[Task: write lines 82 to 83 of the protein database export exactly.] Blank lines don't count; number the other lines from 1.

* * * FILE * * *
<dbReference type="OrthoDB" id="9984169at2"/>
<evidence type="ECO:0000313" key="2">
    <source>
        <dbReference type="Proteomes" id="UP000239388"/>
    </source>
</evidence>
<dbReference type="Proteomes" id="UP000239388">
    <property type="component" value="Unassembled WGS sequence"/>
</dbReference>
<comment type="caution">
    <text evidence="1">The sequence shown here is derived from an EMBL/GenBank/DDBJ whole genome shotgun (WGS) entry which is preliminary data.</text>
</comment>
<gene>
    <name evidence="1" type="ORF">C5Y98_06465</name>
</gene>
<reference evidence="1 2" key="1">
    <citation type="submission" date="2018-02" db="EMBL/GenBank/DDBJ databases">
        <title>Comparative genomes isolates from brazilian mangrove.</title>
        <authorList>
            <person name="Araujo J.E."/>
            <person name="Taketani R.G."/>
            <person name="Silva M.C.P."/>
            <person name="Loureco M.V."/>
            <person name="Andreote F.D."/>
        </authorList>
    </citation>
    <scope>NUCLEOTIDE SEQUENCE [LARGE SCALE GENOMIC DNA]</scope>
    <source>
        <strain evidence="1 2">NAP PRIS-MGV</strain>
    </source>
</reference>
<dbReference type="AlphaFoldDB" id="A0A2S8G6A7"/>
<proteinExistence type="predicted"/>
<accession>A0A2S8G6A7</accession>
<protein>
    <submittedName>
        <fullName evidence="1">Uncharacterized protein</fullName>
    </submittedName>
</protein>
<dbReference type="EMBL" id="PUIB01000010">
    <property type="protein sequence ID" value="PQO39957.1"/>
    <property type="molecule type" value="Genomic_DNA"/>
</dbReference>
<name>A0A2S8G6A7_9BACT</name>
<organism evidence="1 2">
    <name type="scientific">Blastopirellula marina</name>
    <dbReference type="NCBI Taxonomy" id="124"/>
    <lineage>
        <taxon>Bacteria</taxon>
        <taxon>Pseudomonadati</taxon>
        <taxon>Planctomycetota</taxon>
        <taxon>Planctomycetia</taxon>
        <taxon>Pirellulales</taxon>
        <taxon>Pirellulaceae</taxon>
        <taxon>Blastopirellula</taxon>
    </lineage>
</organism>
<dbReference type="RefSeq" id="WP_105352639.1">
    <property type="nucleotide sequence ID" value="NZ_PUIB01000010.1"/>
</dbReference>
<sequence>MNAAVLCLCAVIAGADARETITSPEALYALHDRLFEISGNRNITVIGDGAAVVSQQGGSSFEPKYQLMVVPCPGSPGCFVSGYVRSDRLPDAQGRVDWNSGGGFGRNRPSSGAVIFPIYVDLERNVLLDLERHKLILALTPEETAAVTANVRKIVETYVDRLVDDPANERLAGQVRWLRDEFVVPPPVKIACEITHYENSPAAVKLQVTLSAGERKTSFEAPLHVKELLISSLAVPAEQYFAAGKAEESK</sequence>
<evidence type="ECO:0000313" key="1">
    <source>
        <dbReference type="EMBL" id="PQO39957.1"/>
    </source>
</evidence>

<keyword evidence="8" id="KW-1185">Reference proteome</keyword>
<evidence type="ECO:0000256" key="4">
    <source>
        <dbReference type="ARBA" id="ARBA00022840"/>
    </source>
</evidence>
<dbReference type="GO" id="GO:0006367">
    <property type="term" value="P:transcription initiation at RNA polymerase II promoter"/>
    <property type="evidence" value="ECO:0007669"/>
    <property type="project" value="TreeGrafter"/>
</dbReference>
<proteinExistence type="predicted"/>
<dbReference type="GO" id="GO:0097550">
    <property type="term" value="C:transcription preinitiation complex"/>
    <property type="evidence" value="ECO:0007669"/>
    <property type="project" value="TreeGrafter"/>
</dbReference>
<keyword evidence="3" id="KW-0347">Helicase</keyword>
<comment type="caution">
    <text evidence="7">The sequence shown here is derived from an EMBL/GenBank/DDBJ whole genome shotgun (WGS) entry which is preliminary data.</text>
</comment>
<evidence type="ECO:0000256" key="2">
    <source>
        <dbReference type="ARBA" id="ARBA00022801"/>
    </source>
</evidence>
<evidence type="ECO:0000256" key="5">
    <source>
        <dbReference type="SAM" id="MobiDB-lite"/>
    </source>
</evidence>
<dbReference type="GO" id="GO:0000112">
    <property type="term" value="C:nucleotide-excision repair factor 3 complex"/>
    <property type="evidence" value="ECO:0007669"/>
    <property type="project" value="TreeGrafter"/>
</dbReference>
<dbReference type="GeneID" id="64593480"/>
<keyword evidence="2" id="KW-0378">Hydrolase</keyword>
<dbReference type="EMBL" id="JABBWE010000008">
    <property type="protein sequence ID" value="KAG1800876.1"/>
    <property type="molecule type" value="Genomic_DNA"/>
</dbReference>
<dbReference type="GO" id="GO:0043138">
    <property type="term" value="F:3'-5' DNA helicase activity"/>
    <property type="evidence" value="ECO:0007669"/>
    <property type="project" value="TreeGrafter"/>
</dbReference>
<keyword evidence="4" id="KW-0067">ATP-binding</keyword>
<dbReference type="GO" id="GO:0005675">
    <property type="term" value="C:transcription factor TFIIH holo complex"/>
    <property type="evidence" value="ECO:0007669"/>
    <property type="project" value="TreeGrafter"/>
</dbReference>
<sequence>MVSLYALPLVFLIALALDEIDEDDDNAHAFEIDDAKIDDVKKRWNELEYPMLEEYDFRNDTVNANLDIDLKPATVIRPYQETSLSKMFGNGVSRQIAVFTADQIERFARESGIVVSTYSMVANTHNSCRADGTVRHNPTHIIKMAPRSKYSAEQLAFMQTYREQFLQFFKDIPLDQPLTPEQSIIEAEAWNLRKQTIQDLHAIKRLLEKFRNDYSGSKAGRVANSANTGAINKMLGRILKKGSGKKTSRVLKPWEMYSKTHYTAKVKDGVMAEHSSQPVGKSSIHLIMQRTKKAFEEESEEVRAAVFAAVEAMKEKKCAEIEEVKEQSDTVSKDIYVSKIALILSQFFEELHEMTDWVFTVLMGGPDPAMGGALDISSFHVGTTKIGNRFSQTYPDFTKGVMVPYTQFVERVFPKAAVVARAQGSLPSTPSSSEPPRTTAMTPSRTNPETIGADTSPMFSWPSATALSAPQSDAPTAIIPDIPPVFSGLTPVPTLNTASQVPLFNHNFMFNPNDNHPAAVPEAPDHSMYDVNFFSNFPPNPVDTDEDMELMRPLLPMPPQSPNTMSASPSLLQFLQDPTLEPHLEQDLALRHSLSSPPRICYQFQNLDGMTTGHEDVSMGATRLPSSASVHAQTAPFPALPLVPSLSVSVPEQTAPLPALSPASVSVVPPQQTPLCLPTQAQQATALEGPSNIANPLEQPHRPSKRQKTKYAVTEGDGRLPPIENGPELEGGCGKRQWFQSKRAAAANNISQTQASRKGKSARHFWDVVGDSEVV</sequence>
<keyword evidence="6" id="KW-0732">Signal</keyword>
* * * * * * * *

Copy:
    <property type="project" value="TreeGrafter"/>
</dbReference>